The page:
It was impossible with the bridge in the way. I was running out of time as the sun was setting quickly. Suddenly it occurred to me the bridge was not in the way, it was the way. The way to capture the beauty of this specific sunset. The bridge supports were actually strong, simple shapes, so I stopped trying to work around them and used them to frame the scene. I then started photographing the bridge instead of the sunset and liked those photos the best. (see on instagram)

So here is an idea for you to try. Next time you can’t get rid of something from the scene, or life, see if you can turn it to your advantage. Shift your mindset and vantage point to see it as essential to what makes this moment unique. You can see more of my photos from this trip on my instagram account so follow along there.

Have a great weekend! Suzanne

instagram: curioussoulphotoschool

Private photography course enrollment for the Spring 2019 series is now open. Contact me for course information and tuition. 4 spaces available.

Looking Forward Looking Back

nightportraite.jpg

Since it gets dark so early now, I have decided to focus on night photography for a while. I love to seek out existing light at night and see what can be created. You do need fast glass to do a shot like this, that is a lens with capability to open to F 2.8. This allows enough light in to shoot without a tripod. You have to push the ISO up to about 2000 which creates a gritty feel, but I love that.

This image has not be photo shopped. It was taken by a security light on a building in an empty parking lot. I had my subject face me with the light striking just one side of her face. But the right eye was totally in the dark so I had her turn just enough until I could see the catch light in both eyes. Then I took two shots and we were done. I used my Sony Alpha 6000 and my F1.8/50 prime lens.

I like the feeling of the face being half in the light and half in the dark. Feels like the moment we turn from the past to the future. Perfect way to begin the new year. Looking forward to spending more time in the dark while looking toward the light. Happy New Year to You.

Suzanne

Nothing Special

Minimalist Composition

Minimalist Composition

This morning I woke up to fog and snow. The perfect combination for my favorite type of photography. Macro minimalist. To just slow down and focus on a single detail is very relaxing. I love to just stand still in one spot and slowly scan the area for any little thing that can become the center of attention. I use a shallow depth of field like 4.5 to blur out everything except the one thing I want to appreciate. And suddenly, the most ordinary thing is transformed from nothing special to a show stopper. Yes, one leaf on one twig is photo worthy.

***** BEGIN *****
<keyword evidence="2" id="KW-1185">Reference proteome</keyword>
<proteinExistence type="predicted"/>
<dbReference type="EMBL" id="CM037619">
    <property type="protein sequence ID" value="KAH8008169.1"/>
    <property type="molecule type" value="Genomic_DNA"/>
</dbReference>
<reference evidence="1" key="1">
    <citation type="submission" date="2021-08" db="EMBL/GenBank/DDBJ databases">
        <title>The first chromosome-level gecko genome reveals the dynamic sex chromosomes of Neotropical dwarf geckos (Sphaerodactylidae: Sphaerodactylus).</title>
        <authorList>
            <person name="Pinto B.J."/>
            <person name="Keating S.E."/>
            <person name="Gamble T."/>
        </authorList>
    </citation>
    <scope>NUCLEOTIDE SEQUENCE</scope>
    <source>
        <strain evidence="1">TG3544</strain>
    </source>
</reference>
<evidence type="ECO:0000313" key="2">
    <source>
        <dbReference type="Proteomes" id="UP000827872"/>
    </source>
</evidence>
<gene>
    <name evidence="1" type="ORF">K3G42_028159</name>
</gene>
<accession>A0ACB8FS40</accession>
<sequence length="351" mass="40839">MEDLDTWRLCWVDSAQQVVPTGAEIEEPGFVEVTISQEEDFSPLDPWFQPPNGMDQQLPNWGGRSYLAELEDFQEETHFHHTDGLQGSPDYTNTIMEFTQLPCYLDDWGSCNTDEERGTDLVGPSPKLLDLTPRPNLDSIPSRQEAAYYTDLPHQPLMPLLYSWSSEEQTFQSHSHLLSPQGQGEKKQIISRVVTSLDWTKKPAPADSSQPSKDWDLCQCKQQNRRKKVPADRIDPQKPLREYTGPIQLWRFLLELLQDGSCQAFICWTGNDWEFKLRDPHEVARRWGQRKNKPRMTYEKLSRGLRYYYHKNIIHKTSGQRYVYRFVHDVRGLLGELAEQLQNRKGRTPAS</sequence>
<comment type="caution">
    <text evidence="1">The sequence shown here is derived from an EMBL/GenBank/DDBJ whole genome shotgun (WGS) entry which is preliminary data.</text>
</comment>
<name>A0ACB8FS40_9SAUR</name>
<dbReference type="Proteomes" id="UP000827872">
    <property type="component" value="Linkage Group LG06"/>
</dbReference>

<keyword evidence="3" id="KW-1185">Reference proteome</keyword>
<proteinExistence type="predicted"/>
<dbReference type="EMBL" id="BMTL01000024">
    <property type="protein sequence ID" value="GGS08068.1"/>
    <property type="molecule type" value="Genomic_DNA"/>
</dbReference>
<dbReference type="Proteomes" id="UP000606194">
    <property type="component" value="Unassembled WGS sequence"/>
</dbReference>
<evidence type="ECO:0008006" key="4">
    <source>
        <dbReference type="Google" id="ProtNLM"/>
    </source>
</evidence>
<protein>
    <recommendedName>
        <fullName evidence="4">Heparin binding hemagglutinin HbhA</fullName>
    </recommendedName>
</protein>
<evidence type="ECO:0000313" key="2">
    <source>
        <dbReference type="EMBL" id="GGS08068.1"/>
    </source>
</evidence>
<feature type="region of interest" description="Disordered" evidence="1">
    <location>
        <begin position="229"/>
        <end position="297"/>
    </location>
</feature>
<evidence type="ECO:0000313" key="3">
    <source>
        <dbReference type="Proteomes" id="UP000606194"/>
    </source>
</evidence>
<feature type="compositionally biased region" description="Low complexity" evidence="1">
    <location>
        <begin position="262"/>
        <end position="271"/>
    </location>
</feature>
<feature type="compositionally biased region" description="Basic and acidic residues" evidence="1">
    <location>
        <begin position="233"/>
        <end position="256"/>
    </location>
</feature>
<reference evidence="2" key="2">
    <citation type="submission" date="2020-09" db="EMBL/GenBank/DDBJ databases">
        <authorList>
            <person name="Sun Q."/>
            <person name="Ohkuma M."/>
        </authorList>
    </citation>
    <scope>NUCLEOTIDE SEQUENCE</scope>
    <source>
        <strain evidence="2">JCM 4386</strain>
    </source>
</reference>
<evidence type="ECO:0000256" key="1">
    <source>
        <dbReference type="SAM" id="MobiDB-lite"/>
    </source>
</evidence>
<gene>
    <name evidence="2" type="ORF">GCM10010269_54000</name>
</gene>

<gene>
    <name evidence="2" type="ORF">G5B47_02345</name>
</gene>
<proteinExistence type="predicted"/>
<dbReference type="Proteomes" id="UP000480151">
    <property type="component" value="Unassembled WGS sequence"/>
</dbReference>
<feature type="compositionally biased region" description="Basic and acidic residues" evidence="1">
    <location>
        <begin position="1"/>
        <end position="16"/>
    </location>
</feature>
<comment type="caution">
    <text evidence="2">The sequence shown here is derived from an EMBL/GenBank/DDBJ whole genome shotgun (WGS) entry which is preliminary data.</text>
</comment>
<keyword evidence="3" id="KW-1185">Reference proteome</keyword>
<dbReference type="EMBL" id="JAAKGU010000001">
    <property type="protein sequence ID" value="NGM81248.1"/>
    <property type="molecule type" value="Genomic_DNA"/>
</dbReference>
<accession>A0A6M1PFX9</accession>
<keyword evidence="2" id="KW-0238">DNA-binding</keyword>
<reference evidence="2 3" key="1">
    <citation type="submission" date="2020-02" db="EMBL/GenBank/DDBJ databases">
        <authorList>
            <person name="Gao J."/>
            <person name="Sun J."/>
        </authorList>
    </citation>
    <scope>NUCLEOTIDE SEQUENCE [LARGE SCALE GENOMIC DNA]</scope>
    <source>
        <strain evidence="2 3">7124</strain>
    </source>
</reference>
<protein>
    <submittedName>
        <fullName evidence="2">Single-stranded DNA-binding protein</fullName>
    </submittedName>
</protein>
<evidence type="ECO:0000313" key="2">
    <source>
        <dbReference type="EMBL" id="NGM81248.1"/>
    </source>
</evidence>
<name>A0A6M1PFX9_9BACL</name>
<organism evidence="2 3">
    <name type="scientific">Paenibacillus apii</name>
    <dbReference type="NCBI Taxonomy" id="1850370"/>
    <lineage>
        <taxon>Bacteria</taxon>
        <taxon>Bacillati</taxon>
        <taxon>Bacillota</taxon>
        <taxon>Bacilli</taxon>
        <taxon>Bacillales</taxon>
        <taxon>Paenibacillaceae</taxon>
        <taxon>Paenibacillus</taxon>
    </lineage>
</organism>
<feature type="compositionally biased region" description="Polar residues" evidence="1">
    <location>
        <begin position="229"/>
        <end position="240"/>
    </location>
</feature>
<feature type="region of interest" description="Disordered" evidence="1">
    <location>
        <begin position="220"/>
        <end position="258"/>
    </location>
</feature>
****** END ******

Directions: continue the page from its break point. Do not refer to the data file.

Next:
And the best thing is it is a mindful moment that requires nothing but your full attention. I wish you happy holidays and hope you find something special to enjoy every day. I am taking a few weeks off to focus on my photography and design new programs for next year. So check back in a few weeks and see what’s new. Suzanne

Information - Knowledge - Wisdom

Night Photography Class Cambridge MA

Night Photography Class Cambridge MA

Do you ever feel stressed by information overload? There are thousands of tip, tricks, filters, fixes, and gear to help you take better pictures available through YouTube videos, classes, e-books, and more. But if you don’t put into practice what you already know, you will never feel happy with your photos. You will keep jumping from one technique to another in search of ….. something else.

It may seem like a contradiction for an educator like myself to say learn less, but what I mean is go for QUALITY rather than QUANTITY of information. Then turn that information into knowledge by practicing it and applying it until you don’t even have to think about it.

Then knowledge becomes wisdom. You intuitively sense how to simply BE a photographer when you SEE something that takes your breath away. And you will see beauty everywhere every day. It is this experience of BEING IN SEEING that offers the greatest reward, we discover something about our world and our self in the moment we click.

What is one thing you learned this year you can focus on and practice, practice, practice?

If you would like to spend some time with me focusing on what matters most, I am now scheduling private sessions for 2019. I can help you create a learning path that cuts thru the clutter and keeps you growing forward as a photographer step by step. Contact me directly suzanne@curioussoulphotos.com

Gift Certificates also available for purchase on the Curious Soul Photo School website.